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Leah Ward Sears


In office
June 28, 2005 – June 30, 2009
Appointed by Zell Miller
Preceded by Norman S. Fletcher
Succeeded by Carol Hunstein

Born June 13, 1955 (1955-06-13) (age 54)
Heidelberg, Germany
Spouse(s) Haskell Ward
Alma mater Cornell University
Emory University School of Law

Leah Ward Sears (born June 13, 1955) is the former Chief Justice of the Supreme Court of the U.S. state of Georgia and former Chair of the Judicial Council of Georgia, the $200 million agency in charge of the state judicial system. When sworn in on June 28, 2005, Sears became the first African-American female Chief Justice in the United States. When she was first appointed as justice in 1992 by then-Governor Zell Miller, she became the first woman and youngest person to sit on the Supreme Court of Georgia.

Contents

Early life and education

The daughter of United States Army Colonel Thomas E. Sears and Onnye Jean Sears, she was born in Heidelberg, Germany, but the family eventually settled in Savannah, Georgia, where she attended and graduated from high school.

Sears received a Bachelor of Science from Cornell University in 1976, her Juris Doctor from Emory University School of Law in 1980, and a Master of Laws from the University of Virginia School of Law in 1995. At Cornell, Sears was a member of Alpha Kappa Alpha Sorority, Incorporated[1] and the Quill and Dagger society. She holds honorary degrees from Morehouse College, Clark-Atlanta University, LaGrange College, Piedmont College, and Spelman College.

Professional career

After graduating from law school, Sears was an attorney from 1980 until 1985 with the Atlanta law firm Alston & Bird. For many years she was also an Adjunct Professor of Law at Emory University School of Law.

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Judicial career

Sears was appointed by then-Mayor Andrew Young to the City of Atlanta Traffic Court in 1985. She then became a Superior Court judge in 1988 (the first African-American woman to hold that position in the state). She became a state Supreme Court justice in 1992.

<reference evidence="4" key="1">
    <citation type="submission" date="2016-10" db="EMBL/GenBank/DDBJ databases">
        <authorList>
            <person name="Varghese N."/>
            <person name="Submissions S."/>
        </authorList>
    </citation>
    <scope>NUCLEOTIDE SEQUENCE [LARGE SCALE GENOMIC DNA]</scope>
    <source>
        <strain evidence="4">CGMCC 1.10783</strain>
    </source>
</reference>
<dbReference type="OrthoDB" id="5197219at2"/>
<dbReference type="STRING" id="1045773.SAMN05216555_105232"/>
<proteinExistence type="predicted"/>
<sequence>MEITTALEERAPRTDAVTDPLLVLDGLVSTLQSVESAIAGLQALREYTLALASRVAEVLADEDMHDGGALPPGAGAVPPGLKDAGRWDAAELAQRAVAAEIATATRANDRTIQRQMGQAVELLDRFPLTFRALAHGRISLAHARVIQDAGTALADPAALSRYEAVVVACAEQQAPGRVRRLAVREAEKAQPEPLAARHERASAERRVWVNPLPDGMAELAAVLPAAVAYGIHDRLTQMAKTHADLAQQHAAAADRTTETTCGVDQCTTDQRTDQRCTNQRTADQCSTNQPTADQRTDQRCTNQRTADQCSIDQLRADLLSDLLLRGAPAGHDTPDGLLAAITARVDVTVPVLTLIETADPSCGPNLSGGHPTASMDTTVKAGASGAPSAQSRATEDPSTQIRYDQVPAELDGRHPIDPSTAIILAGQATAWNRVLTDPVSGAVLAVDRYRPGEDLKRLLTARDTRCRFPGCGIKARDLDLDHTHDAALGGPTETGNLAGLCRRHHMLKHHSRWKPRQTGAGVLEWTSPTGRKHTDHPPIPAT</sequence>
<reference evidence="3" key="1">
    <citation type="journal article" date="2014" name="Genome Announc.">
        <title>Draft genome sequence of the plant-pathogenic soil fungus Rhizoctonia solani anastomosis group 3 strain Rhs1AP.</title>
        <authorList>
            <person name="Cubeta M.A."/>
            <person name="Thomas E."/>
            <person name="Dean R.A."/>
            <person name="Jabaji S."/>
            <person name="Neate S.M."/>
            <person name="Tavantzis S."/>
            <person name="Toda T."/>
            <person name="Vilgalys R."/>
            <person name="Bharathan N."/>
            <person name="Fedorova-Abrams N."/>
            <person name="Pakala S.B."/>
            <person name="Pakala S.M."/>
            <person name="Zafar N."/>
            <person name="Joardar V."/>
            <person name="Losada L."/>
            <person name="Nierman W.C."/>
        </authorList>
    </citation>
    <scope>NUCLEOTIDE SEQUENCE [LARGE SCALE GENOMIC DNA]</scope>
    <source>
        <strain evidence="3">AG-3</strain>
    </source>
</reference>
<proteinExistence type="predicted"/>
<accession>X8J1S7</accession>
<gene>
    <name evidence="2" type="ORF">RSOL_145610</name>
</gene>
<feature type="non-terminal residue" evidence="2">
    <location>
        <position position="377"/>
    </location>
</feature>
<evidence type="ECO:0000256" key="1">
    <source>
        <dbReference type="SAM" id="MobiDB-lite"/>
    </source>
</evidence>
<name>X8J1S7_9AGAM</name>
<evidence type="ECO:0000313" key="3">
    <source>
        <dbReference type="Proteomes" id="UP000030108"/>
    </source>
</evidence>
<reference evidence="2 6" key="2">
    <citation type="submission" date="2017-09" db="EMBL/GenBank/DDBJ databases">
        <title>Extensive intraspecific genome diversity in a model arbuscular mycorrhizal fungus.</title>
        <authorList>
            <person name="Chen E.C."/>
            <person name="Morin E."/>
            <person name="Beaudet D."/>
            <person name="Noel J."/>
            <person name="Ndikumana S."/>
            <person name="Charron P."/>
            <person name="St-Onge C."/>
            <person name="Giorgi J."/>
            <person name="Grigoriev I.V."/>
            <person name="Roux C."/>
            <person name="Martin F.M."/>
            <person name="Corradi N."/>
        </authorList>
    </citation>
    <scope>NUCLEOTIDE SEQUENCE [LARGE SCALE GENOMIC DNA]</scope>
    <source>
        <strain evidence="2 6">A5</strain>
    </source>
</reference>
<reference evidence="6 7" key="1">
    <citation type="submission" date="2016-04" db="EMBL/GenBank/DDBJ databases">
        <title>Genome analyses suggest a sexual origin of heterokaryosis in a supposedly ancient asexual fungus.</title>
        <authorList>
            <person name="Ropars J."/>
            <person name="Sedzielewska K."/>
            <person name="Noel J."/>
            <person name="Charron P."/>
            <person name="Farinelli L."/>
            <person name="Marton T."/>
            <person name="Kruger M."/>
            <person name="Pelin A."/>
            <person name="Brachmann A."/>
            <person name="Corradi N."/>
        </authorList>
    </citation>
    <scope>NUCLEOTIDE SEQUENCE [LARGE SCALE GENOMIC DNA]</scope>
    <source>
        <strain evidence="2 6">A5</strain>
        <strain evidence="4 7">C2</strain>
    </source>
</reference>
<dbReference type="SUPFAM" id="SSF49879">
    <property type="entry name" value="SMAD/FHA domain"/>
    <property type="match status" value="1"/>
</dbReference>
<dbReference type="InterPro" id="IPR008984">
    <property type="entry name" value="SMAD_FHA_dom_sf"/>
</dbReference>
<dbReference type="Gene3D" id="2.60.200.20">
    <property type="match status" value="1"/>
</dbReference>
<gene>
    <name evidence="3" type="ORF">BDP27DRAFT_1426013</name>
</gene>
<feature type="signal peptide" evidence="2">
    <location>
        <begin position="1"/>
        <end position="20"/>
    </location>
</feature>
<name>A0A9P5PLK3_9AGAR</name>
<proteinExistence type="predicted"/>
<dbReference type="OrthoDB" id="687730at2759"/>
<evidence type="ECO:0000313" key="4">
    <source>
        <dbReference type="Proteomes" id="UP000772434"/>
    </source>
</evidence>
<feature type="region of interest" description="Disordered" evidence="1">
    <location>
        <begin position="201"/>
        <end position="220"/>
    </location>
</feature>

Although historically a non-partisan election, the Georgia Republican Party and Georgia Christian Coalition targeted Sears for defeat in 2004. Based in large part on her record, she defeated her challenger with 62 percent of the vote.

Sears announced in October 2008 that she would resign from the state Supreme Court at the end of June 2009 when her term as Chief Justice ended. [2]

Possible nomination to the U.S. Supreme Court

Sears is considered a potential future U.S. Supreme Court nominee by President Barack Obama to become a Supreme Court Justice.[3]

Consideration as a law school dean

Sears was named in January 2009 as one of five finalists to become dean of the University of Maryland School of Law.[4] However, in February 2009, Sears withdrew her name from consideration, in order to pursue other opportunities.[5]

Return to private legal practice

On May 13, 2009, Sears announced that she will join the Atlanta offices of the large law firm Schiff Hardin, despite being thought to be in consideration for a U.S. Supreme Court vacancy.[6] Sears will work on a half-time basis for the first year, with a particular interest in the firm's appellate work and white-collar crime work.[7][8] "I'm going full steam ahead," Sears told the Atlanta Journal-Constitution.[9]

After leaving the court, Sears announced that she would teach a course in family law at the University of Georgia Law School and had accepted a fellowship at the Institute of American Values.[10]

Personal

Sears currently lives in Atlanta, Georgia with her husband Haskell Ward, former Deputy Mayor of New York City under Mayor Ed Koch. She is the mother of Addison Sears-Collins and Brennan Sears-Collins. Sears and her first husband, Love Collins III, divorced in 1994.[11]

Sears is friends with Supreme Court justice Clarence Thomas, due to their home towns in southeastern Georgia.[12]

Notable Decisions, Career History, Organization Memberships and Awards

Notable decisions

Career History

  • Alston & Bird Attorneys at Law, Atlanta, GA, lawyer, 1980-1985
  • City Court of Atlanta, traffic court judge, 1985-1987
  • Fulton Superior Court, Atlanta, judge, 1988-1992
  • State Supreme Court of Georgia, justice, 1992-2009
  • Founder of Battered Women's Project of Columbus, GA

Organization Membership

  • National Association of Women's Judges
  • Georgia Association of Black Women Attorneys(founding president)
  • Chair, Chief Justice's Commission on Professionalism
  • Chair, Supreme Court Commission on Civil Justice
  • Chair, Supreme Court's Commission on Marriage, Children and Families
  • Georgia Tech Advisory Board
  • Links, Incorporated
  • Alpha Kappa Alpha Sorority, Inc.

Awards

  • NAACP award for community service
  • 2006 Trumpet Award-Law
  • 2008 Honoree--Second Annual Wayne A. McCoy Memorial Historymaker's Program
  • 2007-2009 Rosalynn Carter Fellow in Public Policy
  • Leadership Atlanta

See also

References

External links

Legal offices
Preceded by
Norman S. Fletcher
Chief Justices of the Supreme Court of Georgia
2005–2009
Succeeded by
Carol W. Hunstein

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